Most of my Friday was spent with a couple of familiar faces from the church as we participated in what I would call a fire safety course, but the German sounds more sophisticated as a, Teilnahmebestätigung Brandschutz. 

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Wolfgang igniting the fire victim for our fire blanket exercise.

Being held in one of the University lecture rooms with 15 other people that ranged from students to professors we were taught, both the theory, and the practical aspects of fire safety.  The reason for my venture into this area is that the parish is planning their yearly weekend away at a French retreat centre and the French laws require someone in the group to have such a fire safety qualification.  The class was taught in English by a parishioner, Wolfgang, (who is also a professor and volunteer fireman). 

Several things really impressed me about the day, of which I will mention a few here.  One was the level of commitment of the faculty to their personal role of safety to the building and those who work and study in the building.  Another aspect which I enjoyed was the way in which we all were able to learn the material through lecture, short practices, written exam, and practical application.  One part of the process that I learned more about over lunch with Wolfgang and one of the post-doctoral students, Xi, was that the volunteer fire department made sure to include some Arabic speaking Syrian born members to the class as part of a system of training those who are in refugee encampments.  Great effort was made to translate the German to English, and hence the English to Arabic so that the classes can be of practical use to those Arabic speakers in the refugee housing in the local areas. 

There is a particular welcome and pride in Germany that I see every once in a while which gives me great hope for the people and the nation.  That there are people who want to immigrate to Germany, live, work and have families in Germany is taken very seriously by natural Germans.  Even the small acts of including people, like me and people from other countries, into the care and concern of others through First-Aid and Fire Safety are steps along the way to a more generous society. 

A Death in the Family – also interpreted from One came Two

Christmas Eve and Christmas Day were splendid occasions.  As a family we were able to go to our first village Weihnachtsmarkt in Bad Krozingen to sample some of the local Gluwein and cast our eyes on the three story high Christmas Pyramide (usually a small wooden windmill-like structure that is turned by the heat of candles).  We had family visitors stay with us for four days.  Anke’s parents, Helmut and Eva brought with them a couple of tins of homemade Christmas cookies which we are still able to enjoy.  They also brought with them gifts, and a bird named Hansel.  Hansel, a yellow canary, made the journey down from Stuttgart and sang for us through Christmas. Hansel was the bird of Anke’s Aunt Gretel, who sadly died several years ago.  You see the theme already with the names of the owner and the small bird. The day that Helmut and Eva left to return to Stuttgart, our new house mate sung his final song.  While changing water and food and giving his cage a tidy Hansel died.  We were upset to say the least.  It was difficult to see that Hansel had large tumours under his wings and had managed to service with cancer for a few years.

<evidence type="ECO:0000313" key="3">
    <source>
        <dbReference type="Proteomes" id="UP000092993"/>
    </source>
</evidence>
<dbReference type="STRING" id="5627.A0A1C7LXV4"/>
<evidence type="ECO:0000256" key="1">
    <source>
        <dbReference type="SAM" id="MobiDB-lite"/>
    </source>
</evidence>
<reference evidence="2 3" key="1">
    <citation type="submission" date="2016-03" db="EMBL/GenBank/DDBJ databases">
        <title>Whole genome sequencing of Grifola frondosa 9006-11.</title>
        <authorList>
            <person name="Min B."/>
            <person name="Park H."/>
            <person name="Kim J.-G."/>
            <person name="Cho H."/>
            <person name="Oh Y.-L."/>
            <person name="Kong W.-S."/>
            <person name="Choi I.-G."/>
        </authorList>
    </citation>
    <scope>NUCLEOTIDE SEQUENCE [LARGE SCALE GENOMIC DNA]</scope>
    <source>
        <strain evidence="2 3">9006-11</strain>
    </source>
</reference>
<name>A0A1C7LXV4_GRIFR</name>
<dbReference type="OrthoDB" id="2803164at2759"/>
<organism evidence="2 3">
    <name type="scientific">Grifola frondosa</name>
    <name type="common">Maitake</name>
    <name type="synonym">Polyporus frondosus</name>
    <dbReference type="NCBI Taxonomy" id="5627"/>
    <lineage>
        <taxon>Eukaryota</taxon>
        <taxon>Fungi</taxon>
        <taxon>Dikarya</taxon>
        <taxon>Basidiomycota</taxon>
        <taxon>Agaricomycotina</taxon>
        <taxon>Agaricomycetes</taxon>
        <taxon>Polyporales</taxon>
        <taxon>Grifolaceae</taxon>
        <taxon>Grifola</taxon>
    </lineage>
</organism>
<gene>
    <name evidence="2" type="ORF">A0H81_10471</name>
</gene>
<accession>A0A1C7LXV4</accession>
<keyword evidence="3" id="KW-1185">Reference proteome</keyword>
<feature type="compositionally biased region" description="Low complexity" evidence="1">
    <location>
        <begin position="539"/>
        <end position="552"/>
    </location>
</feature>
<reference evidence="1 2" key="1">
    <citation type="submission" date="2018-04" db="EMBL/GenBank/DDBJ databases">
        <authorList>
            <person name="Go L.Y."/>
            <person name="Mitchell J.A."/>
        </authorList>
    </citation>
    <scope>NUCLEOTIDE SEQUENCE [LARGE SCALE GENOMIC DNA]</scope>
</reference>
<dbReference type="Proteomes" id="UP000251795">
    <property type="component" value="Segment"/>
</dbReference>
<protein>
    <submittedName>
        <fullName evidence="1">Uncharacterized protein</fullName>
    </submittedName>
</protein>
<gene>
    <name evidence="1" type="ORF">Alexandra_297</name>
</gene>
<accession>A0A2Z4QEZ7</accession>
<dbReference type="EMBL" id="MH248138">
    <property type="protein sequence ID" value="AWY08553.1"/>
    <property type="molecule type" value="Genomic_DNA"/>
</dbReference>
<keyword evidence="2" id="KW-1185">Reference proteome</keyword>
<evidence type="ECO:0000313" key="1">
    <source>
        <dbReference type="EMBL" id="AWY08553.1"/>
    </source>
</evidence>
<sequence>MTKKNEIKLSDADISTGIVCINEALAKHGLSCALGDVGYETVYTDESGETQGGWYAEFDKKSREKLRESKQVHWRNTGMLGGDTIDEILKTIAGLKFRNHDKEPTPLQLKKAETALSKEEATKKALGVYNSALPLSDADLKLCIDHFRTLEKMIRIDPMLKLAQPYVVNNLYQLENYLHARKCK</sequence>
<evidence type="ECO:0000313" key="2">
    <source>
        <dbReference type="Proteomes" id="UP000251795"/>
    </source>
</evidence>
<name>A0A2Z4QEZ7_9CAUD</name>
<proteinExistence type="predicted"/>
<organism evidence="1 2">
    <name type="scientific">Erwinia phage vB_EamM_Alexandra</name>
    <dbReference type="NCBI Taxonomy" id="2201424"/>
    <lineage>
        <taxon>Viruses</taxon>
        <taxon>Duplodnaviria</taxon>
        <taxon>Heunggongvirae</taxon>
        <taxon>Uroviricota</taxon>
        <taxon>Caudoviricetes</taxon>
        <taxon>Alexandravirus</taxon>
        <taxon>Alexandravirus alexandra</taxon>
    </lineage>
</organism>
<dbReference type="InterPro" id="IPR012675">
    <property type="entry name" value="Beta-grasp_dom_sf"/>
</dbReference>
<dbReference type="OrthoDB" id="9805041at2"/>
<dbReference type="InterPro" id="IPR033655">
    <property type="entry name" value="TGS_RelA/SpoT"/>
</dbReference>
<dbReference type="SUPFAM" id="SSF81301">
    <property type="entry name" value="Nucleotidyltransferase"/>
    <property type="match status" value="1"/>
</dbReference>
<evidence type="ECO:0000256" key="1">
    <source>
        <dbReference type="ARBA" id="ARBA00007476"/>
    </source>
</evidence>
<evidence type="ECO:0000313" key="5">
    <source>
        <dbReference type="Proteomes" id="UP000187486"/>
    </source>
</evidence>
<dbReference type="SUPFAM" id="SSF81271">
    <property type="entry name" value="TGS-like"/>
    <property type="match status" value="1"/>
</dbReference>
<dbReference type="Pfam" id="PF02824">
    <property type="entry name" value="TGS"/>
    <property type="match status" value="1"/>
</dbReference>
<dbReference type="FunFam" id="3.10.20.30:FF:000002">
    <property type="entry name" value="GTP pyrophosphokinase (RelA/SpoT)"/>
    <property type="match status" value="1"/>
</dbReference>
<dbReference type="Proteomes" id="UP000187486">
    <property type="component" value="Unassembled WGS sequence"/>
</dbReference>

A few days since, we have had an empty and well-scrubbed bird cage sitting in the corner of the room.  An empty tomb in Christmas made things feel more like Good Friday.  I have always enjoyed birds, both wild and as pets, so it did not take long to find some new house mates.  Out of the death of one elderly and ill canary has come two Zebra Finches named…yes, you guessed it – Hansel and Gretel.  Now with each new day we are pleasantly woken with tiny trumpet like chirps from this lovely pair of small birds. (We have been informed that as long as nothing nest-like is available to them, it will stay as two birds chirping, rather than a flock squawking).20151228_132213

For some of us it seems like death should play no part in our Christmas celebrations, but in my past ministry it often seemed that as the cold wind blew and the days were dark and icy that it was then that some of the more fragile community members did die.  As we approach Epiphany the gifts that were given to the infant Christ were significant and symbolic of the Messiah’s birth, life and death.  Within this season we also remember in the church the Holy Innocents’ killed because of Herod’s fears that one would usurp him in his power and reign.  Christmas is the birth of Jesus, but it is also a reminder of God incarnate being with us, suffering for us, and rising to save us.